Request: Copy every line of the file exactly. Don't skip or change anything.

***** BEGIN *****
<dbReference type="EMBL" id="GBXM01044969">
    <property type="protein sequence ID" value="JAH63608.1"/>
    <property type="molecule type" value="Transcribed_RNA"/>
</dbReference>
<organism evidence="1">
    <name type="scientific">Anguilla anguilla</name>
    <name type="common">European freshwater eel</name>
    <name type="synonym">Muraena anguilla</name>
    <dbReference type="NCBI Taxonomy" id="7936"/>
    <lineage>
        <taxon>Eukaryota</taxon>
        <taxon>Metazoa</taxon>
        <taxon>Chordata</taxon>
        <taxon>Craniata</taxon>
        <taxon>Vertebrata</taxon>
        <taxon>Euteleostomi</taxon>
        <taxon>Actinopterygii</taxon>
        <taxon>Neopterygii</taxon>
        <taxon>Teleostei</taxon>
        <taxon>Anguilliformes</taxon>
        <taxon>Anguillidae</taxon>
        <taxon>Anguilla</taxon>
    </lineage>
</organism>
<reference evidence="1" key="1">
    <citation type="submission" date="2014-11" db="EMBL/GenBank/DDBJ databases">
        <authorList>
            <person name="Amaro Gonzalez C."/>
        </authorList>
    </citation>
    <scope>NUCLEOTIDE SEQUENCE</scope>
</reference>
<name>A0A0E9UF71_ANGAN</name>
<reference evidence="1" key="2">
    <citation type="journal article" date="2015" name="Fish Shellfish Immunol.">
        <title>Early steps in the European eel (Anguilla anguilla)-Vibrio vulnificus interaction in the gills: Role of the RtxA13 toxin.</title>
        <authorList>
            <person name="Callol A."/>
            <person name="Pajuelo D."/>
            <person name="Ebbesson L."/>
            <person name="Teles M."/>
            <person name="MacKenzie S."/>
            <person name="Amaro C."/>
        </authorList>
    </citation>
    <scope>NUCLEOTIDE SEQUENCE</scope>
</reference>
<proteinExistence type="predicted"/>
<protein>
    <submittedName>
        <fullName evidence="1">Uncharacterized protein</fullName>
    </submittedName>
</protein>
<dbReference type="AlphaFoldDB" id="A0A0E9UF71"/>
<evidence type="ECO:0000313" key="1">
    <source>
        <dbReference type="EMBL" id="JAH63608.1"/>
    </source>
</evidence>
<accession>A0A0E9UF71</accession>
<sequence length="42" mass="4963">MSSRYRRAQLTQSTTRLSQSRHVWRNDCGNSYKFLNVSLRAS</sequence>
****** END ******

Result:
<dbReference type="EMBL" id="GBXM01044969">
    <property type="protein sequence ID" value="JAH63608.1"/>
    <property type="molecule type" value="Transcribed_RNA"/>
</dbReference>
<organism evidence="1">
    <name type="scientific">Anguilla anguilla</name>
    <name type="common">European freshwater eel</name>
    <name type="synonym">Muraena anguilla</name>
    <dbReference type="NCBI Taxonomy" id="7936"/>
    <lineage>
        <taxon>Eukaryota</taxon>
        <taxon>Metazoa</taxon>
        <taxon>Chordata</taxon>
        <taxon>Craniata</taxon>
        <taxon>Vertebrata</taxon>
        <taxon>Euteleostomi</taxon>
        <taxon>Actinopterygii</taxon>
        <taxon>Neopterygii</taxon>
        <taxon>Teleostei</taxon>
        <taxon>Anguilliformes</taxon>
        <taxon>Anguillidae</taxon>
        <taxon>Anguilla</taxon>
    </lineage>
</organism>
<reference evidence="1" key="1">
    <citation type="submission" date="2014-11" db="EMBL/GenBank/DDBJ databases">
        <authorList>
            <person name="Amaro Gonzalez C."/>
        </authorList>
    </citation>
    <scope>NUCLEOTIDE SEQUENCE</scope>
</reference>
<name>A0A0E9UF71_ANGAN</name>
<reference evidence="1" key="2">
    <citation type="journal article" date="2015" name="Fish Shellfish Immunol.">
        <title>Early steps in the European eel (Anguilla anguilla)-Vibrio vulnificus interaction in the gills: Role of the RtxA13 toxin.</title>
        <authorList>
            <person name="Callol A."/>
            <person name="Pajuelo D."/>
            <person name="Ebbesson L."/>
            <person name="Teles M."/>
            <person name="MacKenzie S."/>
            <person name="Amaro C."/>
        </authorList>
    </citation>
    <scope>NUCLEOTIDE SEQUENCE</scope>
</reference>
<proteinExistence type="predicted"/>
<protein>
    <submittedName>
        <fullName evidence="1">Uncharacterized protein</fullName>
    </submittedName>
</protein>
<dbReference type="AlphaFoldDB" id="A0A0E9UF71"/>
<evidence type="ECO:0000313" key="1">
    <source>
        <dbReference type="EMBL" id="JAH63608.1"/>
    </source>
</evidence>
<accession>A0A0E9UF71</accession>
<sequence length="42" mass="4963">MSSRYRRAQLTQSTTRLSQSRHVWRNDCGNSYKFLNVSLRAS</sequence>